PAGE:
Who Are We To Judge Other People?

Who Are We To Judge People?

“You therefore have no excuse, you who pass judgment on another. For on whatever grounds you judge the other, you are condemning yourself, because you who pass judgment do the same things.” — Romans 2:1

I recently read a post online by a prominent internet marketer and it got me thinking: Who are we to judge people? I mean, this person spent the good portion of 1,000 words judging people who post photos and videos of cars and the luxury lifestyle. Look, I get it. This person has a problem with integrity, claiming that integrity is lacking massively in the online world. But who are you to judge someone on what’s true and what’s false?

I suppose this rubbed me the wrong way. Now, I’m not looking to embarrass this person. No, not one bit. In fact, I have loads of admiration for what this person has achieved. But there’s something amiss here. I can feel it when I’m in the presence of this person. The bible says that we shouldn’t judge. We shouldn’t cast stones unless we have no sins. None of us are perfect. So it really got me thinking about my own behavior.

The more and more I thought about it, the more I realized that we all judge people. We do it silently. Afraid to reveal our judgments, we do it in whispers, using ultra-secret forums or messages that disappear in a plume of digital smoke after they’re read. I’ve done it myself. Silently, heaving the thoughts play out in my mind, I have to push back at times. The truth is that we all judge to a certain extent. Maybe that’s just in our nature.

However, I take issue with those who come out to vehemently oppose others. To belittle them. To degrade them. Just because a person has experienced some semblance of success, it doesn’t make them any better. Who are we to judge people when we know just how it feels to be judged by others? That’s the question, isn’t it? To that end, I wanted to lament in this forum, where so many of you turn to for a daily dose of inspiration and motivation.

 

Why Do We Judge Others?

I don’t quite care what your religious beliefs are, the truth is that we all stem from the same source. For that reason, you’re no different than the next person. Neither am I. Just because we look different on the outside or we’ve accomplished different things, it makes us absolutely no different. At the end of the day, we all end up the same way, as dust. One way or another, we go back to the earth as ashes.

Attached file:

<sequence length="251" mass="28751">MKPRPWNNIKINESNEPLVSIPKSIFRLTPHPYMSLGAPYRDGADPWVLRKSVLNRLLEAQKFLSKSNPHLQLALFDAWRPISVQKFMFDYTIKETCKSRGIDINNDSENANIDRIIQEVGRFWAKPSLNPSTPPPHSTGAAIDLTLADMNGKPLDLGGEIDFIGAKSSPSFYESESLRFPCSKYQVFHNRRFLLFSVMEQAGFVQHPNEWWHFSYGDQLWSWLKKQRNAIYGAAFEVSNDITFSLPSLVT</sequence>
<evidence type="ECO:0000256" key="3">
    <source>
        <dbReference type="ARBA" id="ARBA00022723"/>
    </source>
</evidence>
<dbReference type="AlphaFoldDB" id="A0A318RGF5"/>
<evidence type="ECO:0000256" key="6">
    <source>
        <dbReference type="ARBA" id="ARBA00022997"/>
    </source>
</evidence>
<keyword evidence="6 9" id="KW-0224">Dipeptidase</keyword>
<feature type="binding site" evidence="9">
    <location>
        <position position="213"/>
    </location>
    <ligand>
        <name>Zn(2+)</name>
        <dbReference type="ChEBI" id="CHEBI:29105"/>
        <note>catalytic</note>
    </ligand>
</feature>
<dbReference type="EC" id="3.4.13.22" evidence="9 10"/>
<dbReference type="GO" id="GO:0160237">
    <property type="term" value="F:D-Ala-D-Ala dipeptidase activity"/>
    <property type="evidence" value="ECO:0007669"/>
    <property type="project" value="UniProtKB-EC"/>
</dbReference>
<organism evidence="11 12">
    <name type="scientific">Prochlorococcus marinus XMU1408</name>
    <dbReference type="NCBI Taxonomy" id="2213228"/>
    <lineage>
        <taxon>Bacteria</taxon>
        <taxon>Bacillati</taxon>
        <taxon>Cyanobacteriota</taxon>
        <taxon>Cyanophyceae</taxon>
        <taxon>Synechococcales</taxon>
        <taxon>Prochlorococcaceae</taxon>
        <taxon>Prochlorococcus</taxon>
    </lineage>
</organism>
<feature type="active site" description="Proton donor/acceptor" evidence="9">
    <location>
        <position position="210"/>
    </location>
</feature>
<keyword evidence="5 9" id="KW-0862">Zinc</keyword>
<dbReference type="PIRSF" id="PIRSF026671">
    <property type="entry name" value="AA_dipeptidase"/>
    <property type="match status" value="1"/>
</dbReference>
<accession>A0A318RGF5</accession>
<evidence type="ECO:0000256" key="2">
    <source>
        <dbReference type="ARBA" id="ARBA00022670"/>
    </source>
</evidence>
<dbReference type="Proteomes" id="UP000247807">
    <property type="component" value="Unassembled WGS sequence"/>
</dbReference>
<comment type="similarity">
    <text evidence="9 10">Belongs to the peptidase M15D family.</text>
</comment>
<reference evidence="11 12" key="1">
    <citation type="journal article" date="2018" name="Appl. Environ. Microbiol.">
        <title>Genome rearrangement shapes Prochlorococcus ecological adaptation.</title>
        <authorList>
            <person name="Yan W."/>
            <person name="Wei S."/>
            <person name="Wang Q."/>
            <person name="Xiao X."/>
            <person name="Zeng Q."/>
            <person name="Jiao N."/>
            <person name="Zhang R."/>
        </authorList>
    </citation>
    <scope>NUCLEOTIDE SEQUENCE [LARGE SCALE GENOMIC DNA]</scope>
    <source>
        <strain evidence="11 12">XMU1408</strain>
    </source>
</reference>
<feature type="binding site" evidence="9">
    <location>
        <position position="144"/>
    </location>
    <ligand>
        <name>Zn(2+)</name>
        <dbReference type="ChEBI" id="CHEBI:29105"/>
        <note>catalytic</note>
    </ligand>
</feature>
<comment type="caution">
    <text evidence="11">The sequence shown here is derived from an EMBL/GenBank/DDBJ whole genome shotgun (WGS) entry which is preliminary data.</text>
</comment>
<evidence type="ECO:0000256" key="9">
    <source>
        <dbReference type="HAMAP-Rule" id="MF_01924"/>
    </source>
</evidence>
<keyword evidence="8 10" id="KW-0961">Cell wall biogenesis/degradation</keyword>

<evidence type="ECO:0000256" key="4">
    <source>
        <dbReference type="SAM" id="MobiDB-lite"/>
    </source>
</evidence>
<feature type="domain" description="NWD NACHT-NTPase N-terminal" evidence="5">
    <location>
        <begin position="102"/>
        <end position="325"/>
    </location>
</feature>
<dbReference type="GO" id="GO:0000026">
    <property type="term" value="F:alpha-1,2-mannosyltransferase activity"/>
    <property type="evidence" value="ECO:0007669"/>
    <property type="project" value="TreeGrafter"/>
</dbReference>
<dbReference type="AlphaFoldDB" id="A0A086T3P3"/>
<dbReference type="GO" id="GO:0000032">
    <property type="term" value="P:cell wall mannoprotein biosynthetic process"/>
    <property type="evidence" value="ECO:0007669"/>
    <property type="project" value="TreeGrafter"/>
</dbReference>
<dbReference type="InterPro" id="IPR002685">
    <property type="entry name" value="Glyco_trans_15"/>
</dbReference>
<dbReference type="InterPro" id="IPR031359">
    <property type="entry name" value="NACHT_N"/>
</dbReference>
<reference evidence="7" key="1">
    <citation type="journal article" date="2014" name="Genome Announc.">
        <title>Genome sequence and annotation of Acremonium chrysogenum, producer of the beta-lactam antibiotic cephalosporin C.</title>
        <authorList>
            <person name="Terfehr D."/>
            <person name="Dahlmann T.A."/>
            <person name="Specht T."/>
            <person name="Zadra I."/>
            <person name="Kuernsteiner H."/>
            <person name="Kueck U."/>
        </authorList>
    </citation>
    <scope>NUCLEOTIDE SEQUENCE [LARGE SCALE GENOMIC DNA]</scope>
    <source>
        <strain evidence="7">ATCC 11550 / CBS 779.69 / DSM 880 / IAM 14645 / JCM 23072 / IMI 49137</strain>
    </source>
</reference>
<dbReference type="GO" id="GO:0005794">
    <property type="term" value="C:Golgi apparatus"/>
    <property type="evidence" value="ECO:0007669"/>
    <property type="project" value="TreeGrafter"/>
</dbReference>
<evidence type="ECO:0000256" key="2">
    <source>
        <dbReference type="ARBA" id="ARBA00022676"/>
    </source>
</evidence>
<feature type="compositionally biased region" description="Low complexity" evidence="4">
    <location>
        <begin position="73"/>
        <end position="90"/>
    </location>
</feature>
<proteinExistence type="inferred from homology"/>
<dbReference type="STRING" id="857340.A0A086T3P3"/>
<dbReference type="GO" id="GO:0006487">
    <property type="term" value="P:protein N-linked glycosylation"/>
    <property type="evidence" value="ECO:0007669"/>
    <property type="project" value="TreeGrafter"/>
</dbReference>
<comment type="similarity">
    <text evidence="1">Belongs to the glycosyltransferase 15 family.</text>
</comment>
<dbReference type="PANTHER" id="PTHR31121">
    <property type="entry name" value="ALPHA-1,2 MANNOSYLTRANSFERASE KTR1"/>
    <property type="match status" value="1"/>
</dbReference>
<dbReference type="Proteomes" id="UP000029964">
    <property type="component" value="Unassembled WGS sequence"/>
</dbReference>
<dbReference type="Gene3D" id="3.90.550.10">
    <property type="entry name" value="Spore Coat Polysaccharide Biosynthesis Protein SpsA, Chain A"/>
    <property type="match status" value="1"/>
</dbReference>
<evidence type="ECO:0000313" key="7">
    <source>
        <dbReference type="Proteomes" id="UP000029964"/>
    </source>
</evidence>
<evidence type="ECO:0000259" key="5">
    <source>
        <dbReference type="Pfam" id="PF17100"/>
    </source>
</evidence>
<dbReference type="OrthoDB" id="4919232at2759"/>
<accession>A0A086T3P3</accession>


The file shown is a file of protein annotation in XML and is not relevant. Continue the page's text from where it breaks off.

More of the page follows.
However, it’s easy to forget all that. This isn’t just about racism or bigotry or prejudice in the more blanket sense of the term. This is also about our thoughts. Even amongst races or amongst religious beliefs, there are people who judge others. We do it all the time. And I’m just so sick of it. It makes us uncomfortable in our skin. I’d sit there and wonder, is this person judging me? Are they laughing at me? Why? Because I’m different? Because I post a picture of a nice car? Nice house? Fancy travel?

What if those things make me happy? Who are you to judge me? Who are you to say some snide remark just to belittle me and make me feel insignificant? Yes, there’s an element of arrogance there. But also of ignorance. Ignorant people judge others. I don’t care what you say. If you’re judging me, then you’re ignorant. Why? Because you have no idea about the journey I’ve been through. You don’t know the hell that I’ve had to go through and come back from.

If this sounds at all angry to you, then I’m getting my point across loud and clear. But I just wanted to ensure that, you, the person who is reading this, really gets the message. It’s one thing to just read something. It’s an entirely different thing to actually understand and comprehend it. Then, it’s another thing to put that comprehension into action. It’s like learning all about a diet and how to lose weight and get in great shape by working out, but then doing nothing about it.

 

How To Stop Judging Others

Okay. If you’re judging others, just stop. No, seriously. Stop. It puts you into the wrong mindset. It makes you think negatively rather than positively. There’s just no benefits to judging others. None whatsoever. However, if you’re sitting there and wondering how you can stop judging people, I wanted to offer up suggestions. Now I know that this is in our nature. We’re always judging whether we like it or not. But are we really?

I’m going to argue that there are some people on this earth who don’t judge. In fact, there’s not a judgmental bone in their bodies. So how is that two people can be so drastically different in their thinking? How is it that two seemingly similar people, even living in the same neighborhood, can think so vastly differently? I’d argue that this has something to do with upbringing. But I’d also add that it involves environmental factors as well.

Remember, who we spend our time with says a lot of about how we behave. Lie down with dogs and come up with fleas. Isn’t that the saying? Still, there are other factors. But we mostly get our behavior from the people around us. Not just the people who raised us. The people who we spend the most time with. Those are the ones who have the biggest impact on our lives. It’s just a simple matter of flipping the script.

 

1. Shift your focus

I once heard something poignant that I’ll never forget. A man was sitting on the subway and noticed a father with three small children. He was completely aloof to the children who were goofing off and making lots of noise. The man became agitated at the father. The father was just staring off into space, completely devoid of what the children were doing. Meanwhile, the other passengers grew more and more irritated.